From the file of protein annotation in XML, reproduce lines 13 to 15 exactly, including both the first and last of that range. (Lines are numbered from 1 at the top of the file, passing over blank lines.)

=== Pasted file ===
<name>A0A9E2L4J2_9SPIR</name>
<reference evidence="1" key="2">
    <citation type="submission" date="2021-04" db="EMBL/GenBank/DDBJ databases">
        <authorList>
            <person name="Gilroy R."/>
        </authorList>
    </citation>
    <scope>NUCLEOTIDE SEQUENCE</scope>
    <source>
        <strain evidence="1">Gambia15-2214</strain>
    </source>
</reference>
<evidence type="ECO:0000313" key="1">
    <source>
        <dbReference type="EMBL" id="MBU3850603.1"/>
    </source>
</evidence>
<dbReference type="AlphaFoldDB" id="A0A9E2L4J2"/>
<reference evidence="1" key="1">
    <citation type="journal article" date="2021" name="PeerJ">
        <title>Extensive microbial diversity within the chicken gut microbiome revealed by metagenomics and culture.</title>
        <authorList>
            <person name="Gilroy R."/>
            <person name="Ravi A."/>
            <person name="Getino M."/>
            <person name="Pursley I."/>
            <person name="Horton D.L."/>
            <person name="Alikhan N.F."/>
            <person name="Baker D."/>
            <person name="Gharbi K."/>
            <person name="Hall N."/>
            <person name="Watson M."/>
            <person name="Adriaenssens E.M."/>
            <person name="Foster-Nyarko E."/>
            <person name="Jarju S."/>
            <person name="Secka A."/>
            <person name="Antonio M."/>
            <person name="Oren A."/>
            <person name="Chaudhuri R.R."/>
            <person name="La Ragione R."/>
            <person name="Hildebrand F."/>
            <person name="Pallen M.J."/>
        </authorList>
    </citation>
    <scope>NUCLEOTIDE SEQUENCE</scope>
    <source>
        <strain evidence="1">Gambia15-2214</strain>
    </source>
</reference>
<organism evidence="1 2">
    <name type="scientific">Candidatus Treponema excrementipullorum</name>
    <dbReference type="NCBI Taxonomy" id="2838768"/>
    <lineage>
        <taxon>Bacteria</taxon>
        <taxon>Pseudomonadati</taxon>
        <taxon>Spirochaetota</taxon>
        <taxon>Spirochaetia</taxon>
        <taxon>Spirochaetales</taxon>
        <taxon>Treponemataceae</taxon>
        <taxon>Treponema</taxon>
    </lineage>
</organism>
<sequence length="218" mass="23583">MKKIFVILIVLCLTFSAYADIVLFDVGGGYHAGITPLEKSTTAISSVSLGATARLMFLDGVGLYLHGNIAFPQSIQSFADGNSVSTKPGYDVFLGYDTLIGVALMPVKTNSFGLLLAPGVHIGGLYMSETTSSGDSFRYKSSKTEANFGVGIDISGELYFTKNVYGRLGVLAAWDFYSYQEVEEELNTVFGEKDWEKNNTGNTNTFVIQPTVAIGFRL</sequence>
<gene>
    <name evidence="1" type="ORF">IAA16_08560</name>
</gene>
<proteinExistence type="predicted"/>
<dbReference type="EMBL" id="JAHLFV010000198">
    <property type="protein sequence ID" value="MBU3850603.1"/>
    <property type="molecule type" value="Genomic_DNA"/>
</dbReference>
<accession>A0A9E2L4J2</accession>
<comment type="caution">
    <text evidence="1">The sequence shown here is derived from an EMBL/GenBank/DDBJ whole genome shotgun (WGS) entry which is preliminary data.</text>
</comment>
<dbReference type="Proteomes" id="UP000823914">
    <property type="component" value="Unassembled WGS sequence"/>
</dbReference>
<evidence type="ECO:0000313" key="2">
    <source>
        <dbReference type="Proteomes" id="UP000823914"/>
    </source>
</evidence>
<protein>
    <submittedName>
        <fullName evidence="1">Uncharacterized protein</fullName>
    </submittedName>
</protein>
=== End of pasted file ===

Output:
<evidence type="ECO:0000313" key="1">
    <source>
        <dbReference type="EMBL" id="MBU3850603.1"/>